The image above has neither subject-matter nor title. It's a "Color Field" abstract painting by Mark Rothko (1903-1970) who made his artistic mark by creating it and similar works. His Wikipedia entry is here.
Before Rothko entered the Color Field genre, he drifted along with other artists of the interwar period in a search for creative results when the real modernist creative spadework had already been completed. I discuss this problem in my e-book "Art Adrift." Rothko eventually succeed to a degree, in that his Color Field paintings featured geometrical shapes (usually rectangles) that had lost part of their geometrical character because edges were blurred, indistinct. (Earlier artists such as Kandinsky, Mondrian and Malevich painted their geometry in the old, tried-and-true hard-edged fashion.)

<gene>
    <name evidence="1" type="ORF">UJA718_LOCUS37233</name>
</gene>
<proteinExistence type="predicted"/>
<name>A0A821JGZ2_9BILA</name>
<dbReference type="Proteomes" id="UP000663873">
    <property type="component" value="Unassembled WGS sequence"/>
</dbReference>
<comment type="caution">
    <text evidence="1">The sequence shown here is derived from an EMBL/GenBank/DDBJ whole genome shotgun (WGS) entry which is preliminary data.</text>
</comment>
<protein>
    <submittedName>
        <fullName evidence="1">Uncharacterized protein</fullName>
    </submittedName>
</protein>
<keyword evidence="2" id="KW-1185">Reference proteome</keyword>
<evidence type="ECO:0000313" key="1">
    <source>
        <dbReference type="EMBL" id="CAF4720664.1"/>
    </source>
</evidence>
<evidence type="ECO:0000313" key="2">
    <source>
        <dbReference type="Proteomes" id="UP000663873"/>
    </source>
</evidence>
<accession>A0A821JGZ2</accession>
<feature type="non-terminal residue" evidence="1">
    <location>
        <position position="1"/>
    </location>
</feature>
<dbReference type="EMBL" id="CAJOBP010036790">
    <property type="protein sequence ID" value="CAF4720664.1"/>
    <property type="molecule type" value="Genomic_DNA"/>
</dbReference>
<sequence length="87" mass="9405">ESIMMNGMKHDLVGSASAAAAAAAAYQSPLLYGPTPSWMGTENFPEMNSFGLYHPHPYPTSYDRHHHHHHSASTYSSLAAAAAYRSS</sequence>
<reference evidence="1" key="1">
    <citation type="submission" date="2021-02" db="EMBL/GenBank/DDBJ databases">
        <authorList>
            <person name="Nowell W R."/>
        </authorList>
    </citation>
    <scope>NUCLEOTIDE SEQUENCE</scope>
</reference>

Here are examples of Rothko's pre-Color Field work.
This is the most naturalistic painting that I could find. He situated himself on the hill to the west of downtown Portland and faced east. That's the Willamette River in the middle ground and Mt. Hood on the horizon to the left of center.
Highly uncertain date for this. As best I know, Rothko never followed the Cubist route, but instead relied on distorting subject's shapes to a considerable degree and colors to a lesser extent while observing the modernist diktat of "honoring the picture plane" (avoiding the appearance of depth). These remarks apply to most of the paintings below.
Here Rothko edges away from the flatness requirement. Nearer objects overlap more distant objects and nearer objects are larger than distant objects (I'm referring to people in this case). However, flatness is retained to a large degree because Rothko paints his subjects as if they were flat, cardboard cut-outs, no doubt preserving his modernist credentials.